• Posted on 16 Mar 2019

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    #CatoConnects: Religion and Attitudes about Immigration, Race, and Identities

    Increasing political polarization and rising conflict over identity, race relations, immigration, and LGBT rights have left the American political landscape with two increasingly divided extremes and a seemingly elusive moderate middle. Many Americans have come to view religious institutions as a major contributor to this ever-increasing divide — a catalyst for increased intergroup societal conflict rather than a possible cure. However, new research by Cato Institute Director of Polling Emily Ekins finds that religious participation may moderate conservatives’ attitudes on other important culture war issues, particularly matters of race, immigration, and identity. In Religious Trump Voters: How Faith Moderates Attitudes about Immigration, Race, and Identity, Ekins finds that Trump voters who attend church regularly are more likely than nonreligious Trump voters to have warmer feelings toward racial and religious minorities, to be more supportive of immigration and trade, and to be more concerned about poverty. These data are important because they demonstrate that private institutions in civil society can have a positive effect on social conflict and can reduce political polarization.

  • Posted on 07 Mar 2019

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    Who's Afraid of Big Tech? - Panel 3: Free Speech in an Age of Social Media

    News of foreign interference in elections and allegations of mismanagement have prompted lawmakers to take action. Executives from the largest and most popular technology companies have been called before congressional committees and accused of being bad stewards of their users’ privacy, failing to properly police their platforms, and engaging in politically motivated censorship. At the same time, companies such as Google and Amazon have been criticized for engaging in monopolistic practices.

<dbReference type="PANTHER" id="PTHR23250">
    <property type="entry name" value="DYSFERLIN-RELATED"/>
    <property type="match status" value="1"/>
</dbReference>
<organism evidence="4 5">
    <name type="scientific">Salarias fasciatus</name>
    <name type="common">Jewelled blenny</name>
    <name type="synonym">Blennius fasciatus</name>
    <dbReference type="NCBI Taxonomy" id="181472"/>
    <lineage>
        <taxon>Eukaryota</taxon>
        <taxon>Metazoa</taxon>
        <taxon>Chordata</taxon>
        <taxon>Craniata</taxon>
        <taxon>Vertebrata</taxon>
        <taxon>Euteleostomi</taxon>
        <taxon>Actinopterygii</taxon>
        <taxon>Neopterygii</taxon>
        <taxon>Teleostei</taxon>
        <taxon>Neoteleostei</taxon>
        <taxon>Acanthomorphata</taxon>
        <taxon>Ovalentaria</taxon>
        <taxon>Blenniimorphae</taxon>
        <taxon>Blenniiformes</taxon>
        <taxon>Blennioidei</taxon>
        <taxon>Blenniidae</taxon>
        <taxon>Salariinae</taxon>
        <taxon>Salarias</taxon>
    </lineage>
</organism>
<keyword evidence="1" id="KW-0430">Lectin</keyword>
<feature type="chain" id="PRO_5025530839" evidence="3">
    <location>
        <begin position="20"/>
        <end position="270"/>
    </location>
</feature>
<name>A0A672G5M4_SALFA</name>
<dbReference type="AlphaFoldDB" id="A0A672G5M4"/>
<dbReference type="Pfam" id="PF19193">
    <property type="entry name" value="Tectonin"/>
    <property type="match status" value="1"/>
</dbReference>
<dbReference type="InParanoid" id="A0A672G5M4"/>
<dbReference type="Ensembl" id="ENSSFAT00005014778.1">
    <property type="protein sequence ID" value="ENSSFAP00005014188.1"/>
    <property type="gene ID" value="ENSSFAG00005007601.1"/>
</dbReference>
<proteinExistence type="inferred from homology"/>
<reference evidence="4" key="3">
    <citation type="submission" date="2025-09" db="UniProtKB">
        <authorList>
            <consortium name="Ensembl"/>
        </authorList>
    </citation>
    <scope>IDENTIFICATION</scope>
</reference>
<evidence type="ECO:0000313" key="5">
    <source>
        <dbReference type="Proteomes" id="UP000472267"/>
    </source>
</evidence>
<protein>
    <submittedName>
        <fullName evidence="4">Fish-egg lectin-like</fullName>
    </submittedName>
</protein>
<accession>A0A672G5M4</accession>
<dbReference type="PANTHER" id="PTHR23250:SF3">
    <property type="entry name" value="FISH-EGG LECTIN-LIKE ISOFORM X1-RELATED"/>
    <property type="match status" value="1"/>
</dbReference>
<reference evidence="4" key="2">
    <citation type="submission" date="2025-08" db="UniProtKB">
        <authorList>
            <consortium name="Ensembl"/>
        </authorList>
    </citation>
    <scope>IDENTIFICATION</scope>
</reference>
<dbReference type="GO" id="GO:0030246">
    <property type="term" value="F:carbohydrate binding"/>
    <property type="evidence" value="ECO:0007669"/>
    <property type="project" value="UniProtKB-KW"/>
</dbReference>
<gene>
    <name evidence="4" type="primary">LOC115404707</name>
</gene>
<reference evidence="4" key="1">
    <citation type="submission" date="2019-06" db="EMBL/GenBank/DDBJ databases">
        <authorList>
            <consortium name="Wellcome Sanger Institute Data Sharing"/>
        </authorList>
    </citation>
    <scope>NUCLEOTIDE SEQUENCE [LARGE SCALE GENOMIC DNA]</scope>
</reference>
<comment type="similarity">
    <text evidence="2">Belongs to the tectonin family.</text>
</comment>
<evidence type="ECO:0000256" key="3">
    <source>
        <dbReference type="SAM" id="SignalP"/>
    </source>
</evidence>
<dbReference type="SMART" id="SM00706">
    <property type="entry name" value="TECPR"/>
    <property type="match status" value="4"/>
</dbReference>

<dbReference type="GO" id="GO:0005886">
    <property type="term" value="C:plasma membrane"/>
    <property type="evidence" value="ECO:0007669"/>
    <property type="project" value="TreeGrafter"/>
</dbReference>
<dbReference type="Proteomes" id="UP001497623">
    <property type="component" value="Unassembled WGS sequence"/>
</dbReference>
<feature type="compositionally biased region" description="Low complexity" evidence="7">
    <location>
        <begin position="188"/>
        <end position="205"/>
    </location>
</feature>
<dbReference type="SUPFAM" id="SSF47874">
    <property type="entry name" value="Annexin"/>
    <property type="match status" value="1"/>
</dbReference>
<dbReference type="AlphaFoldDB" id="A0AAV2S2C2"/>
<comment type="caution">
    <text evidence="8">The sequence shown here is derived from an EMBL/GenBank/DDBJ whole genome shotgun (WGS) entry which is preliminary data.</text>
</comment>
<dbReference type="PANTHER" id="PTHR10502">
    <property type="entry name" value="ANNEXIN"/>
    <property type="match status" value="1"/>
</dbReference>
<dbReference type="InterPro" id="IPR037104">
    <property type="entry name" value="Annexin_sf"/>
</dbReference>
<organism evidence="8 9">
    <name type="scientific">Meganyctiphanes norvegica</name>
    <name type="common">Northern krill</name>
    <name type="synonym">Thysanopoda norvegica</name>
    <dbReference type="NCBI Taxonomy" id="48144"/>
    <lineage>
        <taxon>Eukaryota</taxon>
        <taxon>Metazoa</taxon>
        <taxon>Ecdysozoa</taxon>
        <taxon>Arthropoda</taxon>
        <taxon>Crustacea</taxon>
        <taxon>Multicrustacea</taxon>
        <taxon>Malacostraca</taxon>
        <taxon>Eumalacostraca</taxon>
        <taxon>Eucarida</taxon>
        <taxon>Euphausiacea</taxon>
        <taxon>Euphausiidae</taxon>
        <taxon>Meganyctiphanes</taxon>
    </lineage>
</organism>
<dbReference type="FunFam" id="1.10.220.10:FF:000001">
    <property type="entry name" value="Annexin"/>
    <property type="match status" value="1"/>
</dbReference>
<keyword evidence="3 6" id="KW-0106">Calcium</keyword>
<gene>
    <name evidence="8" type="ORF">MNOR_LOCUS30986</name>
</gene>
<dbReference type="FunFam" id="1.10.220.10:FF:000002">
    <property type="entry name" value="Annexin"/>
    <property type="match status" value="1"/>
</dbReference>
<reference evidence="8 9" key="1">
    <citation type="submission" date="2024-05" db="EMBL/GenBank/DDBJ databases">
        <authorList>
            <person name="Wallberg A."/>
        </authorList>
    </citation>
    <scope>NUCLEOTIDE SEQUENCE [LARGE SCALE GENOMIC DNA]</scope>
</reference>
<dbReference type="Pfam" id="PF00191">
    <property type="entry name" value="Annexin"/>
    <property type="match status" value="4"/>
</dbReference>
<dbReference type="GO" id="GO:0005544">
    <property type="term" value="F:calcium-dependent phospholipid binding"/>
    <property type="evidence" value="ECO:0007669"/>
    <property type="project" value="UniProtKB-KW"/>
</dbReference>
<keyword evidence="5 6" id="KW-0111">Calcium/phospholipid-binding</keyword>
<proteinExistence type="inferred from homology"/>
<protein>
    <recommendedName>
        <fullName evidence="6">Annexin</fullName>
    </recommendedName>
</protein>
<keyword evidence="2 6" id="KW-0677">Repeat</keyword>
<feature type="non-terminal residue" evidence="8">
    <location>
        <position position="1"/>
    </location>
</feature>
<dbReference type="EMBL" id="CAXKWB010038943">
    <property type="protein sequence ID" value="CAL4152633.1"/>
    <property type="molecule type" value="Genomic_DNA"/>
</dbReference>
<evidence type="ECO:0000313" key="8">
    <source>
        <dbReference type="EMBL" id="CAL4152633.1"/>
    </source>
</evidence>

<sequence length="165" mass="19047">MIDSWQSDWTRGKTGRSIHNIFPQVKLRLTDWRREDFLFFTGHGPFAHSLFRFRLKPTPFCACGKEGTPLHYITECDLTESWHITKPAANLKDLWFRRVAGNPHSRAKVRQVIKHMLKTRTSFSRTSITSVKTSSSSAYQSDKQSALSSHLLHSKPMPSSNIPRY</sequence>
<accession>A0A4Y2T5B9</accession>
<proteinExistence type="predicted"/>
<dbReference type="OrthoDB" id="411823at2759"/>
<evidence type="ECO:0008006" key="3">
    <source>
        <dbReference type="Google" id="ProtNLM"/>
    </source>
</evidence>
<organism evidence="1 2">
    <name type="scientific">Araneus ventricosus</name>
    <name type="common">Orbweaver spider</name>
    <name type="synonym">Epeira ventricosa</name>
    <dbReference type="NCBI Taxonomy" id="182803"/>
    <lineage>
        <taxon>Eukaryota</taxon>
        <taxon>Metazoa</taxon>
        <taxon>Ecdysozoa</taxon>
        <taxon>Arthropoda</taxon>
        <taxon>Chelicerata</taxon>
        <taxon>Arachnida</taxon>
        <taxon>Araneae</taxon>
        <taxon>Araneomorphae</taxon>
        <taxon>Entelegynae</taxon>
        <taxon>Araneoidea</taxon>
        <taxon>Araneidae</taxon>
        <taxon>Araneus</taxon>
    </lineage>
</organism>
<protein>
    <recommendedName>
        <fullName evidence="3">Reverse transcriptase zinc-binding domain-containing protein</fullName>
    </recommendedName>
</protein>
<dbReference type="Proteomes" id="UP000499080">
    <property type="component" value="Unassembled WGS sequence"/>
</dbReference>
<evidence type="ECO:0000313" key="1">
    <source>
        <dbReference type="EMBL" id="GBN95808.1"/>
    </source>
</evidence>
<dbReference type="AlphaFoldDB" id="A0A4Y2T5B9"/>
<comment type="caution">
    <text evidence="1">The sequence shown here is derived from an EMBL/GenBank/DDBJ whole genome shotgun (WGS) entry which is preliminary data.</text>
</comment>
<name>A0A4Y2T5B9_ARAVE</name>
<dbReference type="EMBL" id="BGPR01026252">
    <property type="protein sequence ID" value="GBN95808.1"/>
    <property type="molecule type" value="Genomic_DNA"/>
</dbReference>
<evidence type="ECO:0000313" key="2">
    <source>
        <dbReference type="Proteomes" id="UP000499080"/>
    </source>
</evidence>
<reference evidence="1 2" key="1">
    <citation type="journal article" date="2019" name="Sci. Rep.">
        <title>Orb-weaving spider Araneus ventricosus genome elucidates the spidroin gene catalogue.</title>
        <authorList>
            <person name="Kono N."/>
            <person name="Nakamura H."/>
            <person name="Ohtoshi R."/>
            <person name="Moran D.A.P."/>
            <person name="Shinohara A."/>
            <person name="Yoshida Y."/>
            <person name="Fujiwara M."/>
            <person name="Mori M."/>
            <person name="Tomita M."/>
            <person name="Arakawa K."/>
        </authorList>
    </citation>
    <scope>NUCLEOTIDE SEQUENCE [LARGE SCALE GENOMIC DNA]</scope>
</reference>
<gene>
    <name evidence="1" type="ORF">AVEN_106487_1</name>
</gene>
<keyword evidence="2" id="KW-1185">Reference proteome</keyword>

• Posted on 02 Mar 2019

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    Who's Afraid of Big Tech? - Flash Talk: Online Ad Regulation: Necessary or a Danger to Free Speech?

    News of foreign interference in elections and allegations of mismanagement have prompted lawmakers to take action. Executives from the largest and most popular technology companies have been called before congressional committees and accused of being bad stewards of their users’ privacy, failing to properly police their platforms, and engaging in politically motivated censorship. At the same time, companies such as Google and Amazon have been criticized for engaging in monopolistic practices.

  • Posted on 02 Mar 2019